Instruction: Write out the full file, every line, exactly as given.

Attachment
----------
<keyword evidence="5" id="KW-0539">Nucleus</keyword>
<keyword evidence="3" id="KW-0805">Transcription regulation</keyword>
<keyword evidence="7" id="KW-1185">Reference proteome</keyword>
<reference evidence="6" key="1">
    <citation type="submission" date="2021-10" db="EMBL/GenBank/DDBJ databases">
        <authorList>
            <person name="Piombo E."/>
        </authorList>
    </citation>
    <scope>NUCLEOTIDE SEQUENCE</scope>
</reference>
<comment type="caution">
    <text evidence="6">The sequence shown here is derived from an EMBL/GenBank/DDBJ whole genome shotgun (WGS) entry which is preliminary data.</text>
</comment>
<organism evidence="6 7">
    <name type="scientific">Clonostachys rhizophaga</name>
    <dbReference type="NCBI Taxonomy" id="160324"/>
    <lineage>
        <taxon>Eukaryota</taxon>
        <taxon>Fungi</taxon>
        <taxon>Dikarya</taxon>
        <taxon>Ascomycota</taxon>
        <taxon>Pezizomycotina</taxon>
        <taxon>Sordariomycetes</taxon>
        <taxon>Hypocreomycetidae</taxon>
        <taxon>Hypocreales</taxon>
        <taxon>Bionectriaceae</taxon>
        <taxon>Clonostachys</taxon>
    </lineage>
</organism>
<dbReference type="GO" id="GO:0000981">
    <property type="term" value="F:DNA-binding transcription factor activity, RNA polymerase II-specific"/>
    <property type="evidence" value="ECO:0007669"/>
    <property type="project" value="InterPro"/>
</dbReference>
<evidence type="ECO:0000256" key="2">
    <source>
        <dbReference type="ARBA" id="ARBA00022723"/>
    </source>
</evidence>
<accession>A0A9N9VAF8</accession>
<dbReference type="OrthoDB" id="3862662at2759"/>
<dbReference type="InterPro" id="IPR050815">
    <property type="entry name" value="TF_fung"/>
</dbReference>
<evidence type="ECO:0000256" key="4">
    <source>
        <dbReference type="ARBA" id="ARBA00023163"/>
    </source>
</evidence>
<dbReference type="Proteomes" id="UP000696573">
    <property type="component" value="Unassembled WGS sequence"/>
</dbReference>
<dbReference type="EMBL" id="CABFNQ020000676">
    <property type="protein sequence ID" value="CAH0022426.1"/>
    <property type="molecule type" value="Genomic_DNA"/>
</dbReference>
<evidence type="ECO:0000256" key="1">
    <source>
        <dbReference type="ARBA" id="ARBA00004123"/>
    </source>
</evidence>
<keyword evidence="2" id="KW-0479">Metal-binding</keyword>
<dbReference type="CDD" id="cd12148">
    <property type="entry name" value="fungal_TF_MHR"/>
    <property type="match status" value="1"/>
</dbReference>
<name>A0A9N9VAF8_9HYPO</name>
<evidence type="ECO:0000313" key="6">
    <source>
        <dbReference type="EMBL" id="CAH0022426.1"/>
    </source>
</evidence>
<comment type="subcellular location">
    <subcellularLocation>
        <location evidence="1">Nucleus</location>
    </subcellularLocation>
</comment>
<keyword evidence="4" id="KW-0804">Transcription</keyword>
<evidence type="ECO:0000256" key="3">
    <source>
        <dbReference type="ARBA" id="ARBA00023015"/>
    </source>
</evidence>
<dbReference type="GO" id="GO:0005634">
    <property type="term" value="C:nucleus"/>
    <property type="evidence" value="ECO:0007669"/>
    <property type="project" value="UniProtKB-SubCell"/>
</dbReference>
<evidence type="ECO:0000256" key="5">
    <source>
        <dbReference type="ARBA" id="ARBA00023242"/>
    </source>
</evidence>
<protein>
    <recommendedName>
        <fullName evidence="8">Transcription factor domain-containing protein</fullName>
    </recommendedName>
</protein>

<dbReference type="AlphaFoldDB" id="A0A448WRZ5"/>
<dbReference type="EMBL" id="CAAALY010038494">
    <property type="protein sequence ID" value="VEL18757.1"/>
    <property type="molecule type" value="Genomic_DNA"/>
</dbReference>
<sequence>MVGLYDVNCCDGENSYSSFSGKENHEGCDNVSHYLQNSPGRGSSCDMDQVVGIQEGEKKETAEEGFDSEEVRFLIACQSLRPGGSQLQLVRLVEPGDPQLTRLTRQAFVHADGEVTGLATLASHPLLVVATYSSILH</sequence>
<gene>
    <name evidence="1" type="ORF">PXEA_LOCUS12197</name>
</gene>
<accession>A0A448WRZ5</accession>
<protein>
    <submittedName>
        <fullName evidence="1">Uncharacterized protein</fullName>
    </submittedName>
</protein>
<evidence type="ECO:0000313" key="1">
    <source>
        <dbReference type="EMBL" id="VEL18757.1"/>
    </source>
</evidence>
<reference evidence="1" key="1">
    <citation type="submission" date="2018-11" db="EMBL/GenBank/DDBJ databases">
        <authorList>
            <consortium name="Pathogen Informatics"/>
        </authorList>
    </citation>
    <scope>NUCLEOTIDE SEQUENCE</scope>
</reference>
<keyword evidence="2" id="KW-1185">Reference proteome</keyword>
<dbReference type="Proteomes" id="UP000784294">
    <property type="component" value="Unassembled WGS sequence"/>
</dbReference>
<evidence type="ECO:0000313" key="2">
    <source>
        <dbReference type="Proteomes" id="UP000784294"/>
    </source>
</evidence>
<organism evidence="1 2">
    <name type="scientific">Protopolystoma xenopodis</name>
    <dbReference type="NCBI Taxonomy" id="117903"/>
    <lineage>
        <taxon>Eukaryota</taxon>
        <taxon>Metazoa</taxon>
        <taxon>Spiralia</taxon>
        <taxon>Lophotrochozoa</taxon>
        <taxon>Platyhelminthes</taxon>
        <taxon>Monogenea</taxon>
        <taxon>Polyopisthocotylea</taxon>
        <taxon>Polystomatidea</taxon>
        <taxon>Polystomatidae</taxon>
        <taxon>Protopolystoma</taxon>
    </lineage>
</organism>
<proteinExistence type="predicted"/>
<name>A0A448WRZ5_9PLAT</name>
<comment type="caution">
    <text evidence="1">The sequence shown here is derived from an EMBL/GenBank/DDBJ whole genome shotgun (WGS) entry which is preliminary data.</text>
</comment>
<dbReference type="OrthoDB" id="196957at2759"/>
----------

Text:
<keyword evidence="5" id="KW-0539">Nucleus</keyword>
<keyword evidence="3" id="KW-0805">Transcription regulation</keyword>
<keyword evidence="7" id="KW-1185">Reference proteome</keyword>
<reference evidence="6" key="1">
    <citation type="submission" date="2021-10" db="EMBL/GenBank/DDBJ databases">
        <authorList>
            <person name="Piombo E."/>
        </authorList>
    </citation>
    <scope>NUCLEOTIDE SEQUENCE</scope>
</reference>
<comment type="caution">
    <text evidence="6">The sequence shown here is derived from an EMBL/GenBank/DDBJ whole genome shotgun (WGS) entry which is preliminary data.</text>
</comment>
<organism evidence="6 7">
    <name type="scientific">Clonostachys rhizophaga</name>
    <dbReference type="NCBI Taxonomy" id="160324"/>
    <lineage>
        <taxon>Eukaryota</taxon>
        <taxon>Fungi</taxon>
        <taxon>Dikarya</taxon>
        <taxon>Ascomycota</taxon>
        <taxon>Pezizomycotina</taxon>
        <taxon>Sordariomycetes</taxon>
        <taxon>Hypocreomycetidae</taxon>
        <taxon>Hypocreales</taxon>
        <taxon>Bionectriaceae</taxon>
        <taxon>Clonostachys</taxon>
    </lineage>
</organism>
<dbReference type="GO" id="GO:0000981">
    <property type="term" value="F:DNA-binding transcription factor activity, RNA polymerase II-specific"/>
    <property type="evidence" value="ECO:0007669"/>
    <property type="project" value="InterPro"/>
</dbReference>
<evidence type="ECO:0000256" key="2">
    <source>
        <dbReference type="ARBA" id="ARBA00022723"/>
    </source>
</evidence>
<accession>A0A9N9VAF8</accession>
<dbReference type="OrthoDB" id="3862662at2759"/>
<dbReference type="InterPro" id="IPR050815">
    <property type="entry name" value="TF_fung"/>
</dbReference>
<evidence type="ECO:0000256" key="4">
    <source>
        <dbReference type="ARBA" id="ARBA00023163"/>
    </source>
</evidence>
<dbReference type="Proteomes" id="UP000696573">
    <property type="component" value="Unassembled WGS sequence"/>
</dbReference>
<dbReference type="EMBL" id="CABFNQ020000676">
    <property type="protein sequence ID" value="CAH0022426.1"/>
    <property type="molecule type" value="Genomic_DNA"/>
</dbReference>
<evidence type="ECO:0000256" key="1">
    <source>
        <dbReference type="ARBA" id="ARBA00004123"/>
    </source>
</evidence>
<keyword evidence="2" id="KW-0479">Metal-binding</keyword>
<dbReference type="CDD" id="cd12148">
    <property type="entry name" value="fungal_TF_MHR"/>
    <property type="match status" value="1"/>
</dbReference>
<name>A0A9N9VAF8_9HYPO</name>
<evidence type="ECO:0000313" key="6">
    <source>
        <dbReference type="EMBL" id="CAH0022426.1"/>
    </source>
</evidence>
<comment type="subcellular location">
    <subcellularLocation>
        <location evidence="1">Nucleus</location>
    </subcellularLocation>
</comment>
<keyword evidence="4" id="KW-0804">Transcription</keyword>
<evidence type="ECO:0000256" key="3">
    <source>
        <dbReference type="ARBA" id="ARBA00023015"/>
    </source>
</evidence>
<dbReference type="GO" id="GO:0005634">
    <property type="term" value="C:nucleus"/>
    <property type="evidence" value="ECO:0007669"/>
    <property type="project" value="UniProtKB-SubCell"/>
</dbReference>
<evidence type="ECO:0000256" key="5">
    <source>
        <dbReference type="ARBA" id="ARBA00023242"/>
    </source>
</evidence>
<protein>
    <recommendedName>
        <fullName evidence="8">Transcription factor domain-containing protein</fullName>
    </recommendedName>
</protein>

<dbReference type="AlphaFoldDB" id="A0A448WRZ5"/>
<dbReference type="EMBL" id="CAAALY010038494">
    <property type="protein sequence ID" value="VEL18757.1"/>
    <property type="molecule type" value="Genomic_DNA"/>
</dbReference>
<sequence>MVGLYDVNCCDGENSYSSFSGKENHEGCDNVSHYLQNSPGRGSSCDMDQVVGIQEGEKKETAEEGFDSEEVRFLIACQSLRPGGSQLQLVRLVEPGDPQLTRLTRQAFVHADGEVTGLATLASHPLLVVATYSSILH</sequence>
<gene>
    <name evidence="1" type="ORF">PXEA_LOCUS12197</name>
</gene>
<accession>A0A448WRZ5</accession>
<protein>
    <submittedName>
        <fullName evidence="1">Uncharacterized protein</fullName>
    </submittedName>
</protein>
<evidence type="ECO:0000313" key="1">
    <source>
        <dbReference type="EMBL" id="VEL18757.1"/>
    </source>
</evidence>
<reference evidence="1" key="1">
    <citation type="submission" date="2018-11" db="EMBL/GenBank/DDBJ databases">
        <authorList>
            <consortium name="Pathogen Informatics"/>
        </authorList>
    </citation>
    <scope>NUCLEOTIDE SEQUENCE</scope>
</reference>
<keyword evidence="2" id="KW-1185">Reference proteome</keyword>
<dbReference type="Proteomes" id="UP000784294">
    <property type="component" value="Unassembled WGS sequence"/>
</dbReference>
<evidence type="ECO:0000313" key="2">
    <source>
        <dbReference type="Proteomes" id="UP000784294"/>
    </source>
</evidence>
<organism evidence="1 2">
    <name type="scientific">Protopolystoma xenopodis</name>
    <dbReference type="NCBI Taxonomy" id="117903"/>
    <lineage>
        <taxon>Eukaryota</taxon>
        <taxon>Metazoa</taxon>
        <taxon>Spiralia</taxon>
        <taxon>Lophotrochozoa</taxon>
        <taxon>Platyhelminthes</taxon>
        <taxon>Monogenea</taxon>
        <taxon>Polyopisthocotylea</taxon>
        <taxon>Polystomatidea</taxon>
        <taxon>Polystomatidae</taxon>
        <taxon>Protopolystoma</taxon>
    </lineage>
</organism>
<proteinExistence type="predicted"/>
<name>A0A448WRZ5_9PLAT</name>
<comment type="caution">
    <text evidence="1">The sequence shown here is derived from an EMBL/GenBank/DDBJ whole genome shotgun (WGS) entry which is preliminary data.</text>
</comment>
<dbReference type="OrthoDB" id="196957at2759"/>